This 2012 book remains an important work of the ongoing predicament America faces. Its very title'Twilight of the Elites' is evocative of the central predicament faced by not just the USA but by most modern industrial societies governed and organizer by powerful elites (in both public and private spheres). Or more accurately mis-governed and organized dysfunctionally. These all too powerful elites increasingly use their perogatives to preserve their own power rather than to better the common good the way the institutions they control were originally designed to do.
The author Christopher Hayes writes undeniable, uncomfortable truths in the first pages.
From page one and two:
Most of us have come to see the nation's problems either as the result of the policies favored by those who occupy the opposite end of the political spectrum, or as an outgrowth of political dysfunction: of gridlock, "bickering." and the increasing polarization and the representatives it elects.Hayes writes about the dramatic increase in income inequality, and the way the US Congress caters to the demands of the wealthy almost exclusively. He looks at a study by Martin Gilens.
But the core experience of the past decade isn't just political dysfunction. It's something much deeper and more existentially disruptive: the near total failure of each pillar institution of our society. The financial crisis and the grinding, prolonged economic immiseration it has precipitated are just the most recent instances of elite failure, the latest in an uninterrupted cascade of corruption and incompetence.
...but Gilens also looked at issues where middle class voters (50 percentile of income) and wealthy voters diverged and found again that legislative outcomes closely tracked the preferences of the wealthy and nearly totally ignored the desires of the middle class. He concludes that "government policy appears to be fairly responsive to the well off and virtually unrelated to the desires of the low and middle income citizens.'Page 146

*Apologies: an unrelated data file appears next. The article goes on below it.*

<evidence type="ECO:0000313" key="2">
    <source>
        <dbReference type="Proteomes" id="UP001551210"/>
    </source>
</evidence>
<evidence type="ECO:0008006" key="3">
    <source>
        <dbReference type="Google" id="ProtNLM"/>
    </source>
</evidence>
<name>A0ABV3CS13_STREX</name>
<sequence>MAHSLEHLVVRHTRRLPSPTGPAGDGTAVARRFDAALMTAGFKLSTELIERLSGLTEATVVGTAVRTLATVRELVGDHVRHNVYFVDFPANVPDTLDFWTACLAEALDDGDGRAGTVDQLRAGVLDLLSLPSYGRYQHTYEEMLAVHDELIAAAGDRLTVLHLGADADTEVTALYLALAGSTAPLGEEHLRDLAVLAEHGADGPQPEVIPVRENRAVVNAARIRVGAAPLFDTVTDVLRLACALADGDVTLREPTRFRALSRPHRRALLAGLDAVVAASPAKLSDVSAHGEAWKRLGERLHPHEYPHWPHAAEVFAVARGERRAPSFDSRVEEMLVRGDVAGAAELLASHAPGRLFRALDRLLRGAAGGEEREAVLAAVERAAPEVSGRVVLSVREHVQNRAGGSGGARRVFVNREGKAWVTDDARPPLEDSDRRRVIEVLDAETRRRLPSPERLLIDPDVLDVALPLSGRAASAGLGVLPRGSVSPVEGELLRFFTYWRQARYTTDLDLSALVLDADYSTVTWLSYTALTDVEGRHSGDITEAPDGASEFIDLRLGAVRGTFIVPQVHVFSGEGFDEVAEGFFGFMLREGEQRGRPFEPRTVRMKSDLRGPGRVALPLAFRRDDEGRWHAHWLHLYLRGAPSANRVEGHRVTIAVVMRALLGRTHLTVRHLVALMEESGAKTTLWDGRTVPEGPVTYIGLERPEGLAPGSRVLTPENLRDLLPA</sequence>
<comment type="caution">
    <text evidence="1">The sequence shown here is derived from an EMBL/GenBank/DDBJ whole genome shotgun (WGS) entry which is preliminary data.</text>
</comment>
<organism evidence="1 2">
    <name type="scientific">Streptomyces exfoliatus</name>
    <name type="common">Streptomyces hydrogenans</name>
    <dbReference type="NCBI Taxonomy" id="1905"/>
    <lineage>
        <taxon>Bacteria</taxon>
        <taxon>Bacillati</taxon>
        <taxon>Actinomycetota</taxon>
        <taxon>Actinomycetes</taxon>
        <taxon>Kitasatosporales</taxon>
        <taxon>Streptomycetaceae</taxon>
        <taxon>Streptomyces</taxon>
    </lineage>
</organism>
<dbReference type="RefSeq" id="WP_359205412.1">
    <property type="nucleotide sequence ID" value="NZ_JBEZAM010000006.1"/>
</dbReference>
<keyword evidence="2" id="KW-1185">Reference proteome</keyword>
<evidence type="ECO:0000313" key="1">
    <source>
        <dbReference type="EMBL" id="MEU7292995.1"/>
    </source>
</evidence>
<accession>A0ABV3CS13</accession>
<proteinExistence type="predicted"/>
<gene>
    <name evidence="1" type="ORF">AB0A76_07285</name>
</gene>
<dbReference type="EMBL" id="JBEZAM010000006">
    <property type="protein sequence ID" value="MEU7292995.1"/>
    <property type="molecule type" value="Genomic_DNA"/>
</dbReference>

Hayes looks at how we effectively have two divergent legal systems. A harsh one for the vast majority of Americans, and a much more merciful one for the privileged.
Along with all of the other rising inequalities we've become so familiar with - in income, in wealth, in access to politicians - we confront now a fundamental inequality in accountability. We can have a just society who's guiding ethos is accountability and punishment where a black kid dealing weed in Harlem and investment bankers peddling fraudulent securities on Wall Street are forced to pay for their crimes, or we can have a just society who's guiding ethos is forgiveness and second chances, one in which Wall Street Banks and foreclosed households are bailed out, in which both traders and street felons are allowed to rejoin polite society with full privileges of citizenship intact. But we cannot have a just society that applies the principal of accountability to the powerless and the principal of forgiveness to the powerful. This is the America in which we now reside.Page 102.
The book lays out how isolated our elites have become from the vast majority of Americans. And how this "social distance" have created an elite with distorted myopic view of the world and the very institutions they lead. How an out of touch elite becomes prone to making such disastrous decisions such as the ones leading up to the 2008 financial crisis that set off a world wide economic calamity. Hays writes about the Federal Reserve heads:
Or imagine if Ben Brenanke or Frederic Mishkin lived in the neighborhoods in which foreclosures had become widespread scourge. Now imagine if they had to walk past the foreclosure signs or council distraught neighbors through the trauma of being expelled from their homes.Page 211.
Instead Americans get leadership from our elites that can only see the view from lofty board rooms far removed from the realities of Main Street.
Polls consistently rate thew economy and jobs as voters prime concerns. Yet the political system seems deaf to the cries for more stimulus and direct job creation. As soon as stocks had recovered and a modicum of growth was restored, the dominate conversation in Washington among both Republicans and Democrats was about how and how much to cut the deficit.Pages 213 -214
Hays looks at developments that can help elevate the serial crises our elites keep inflicting on the rest of society and he sees some encouraging trends. Not surprisingly he makes mention of the Netrooots.
On the left, the most durable new force in the last ten years is the Netroots, which includes a host of new progressive institutions, like Move On.org, and the diarists and readers of progressive blogs, like the Daily Kos.Page 230
This remains an important book and its conclusions shouldn't be overlooked. If you haven't already read it already you should give it a read.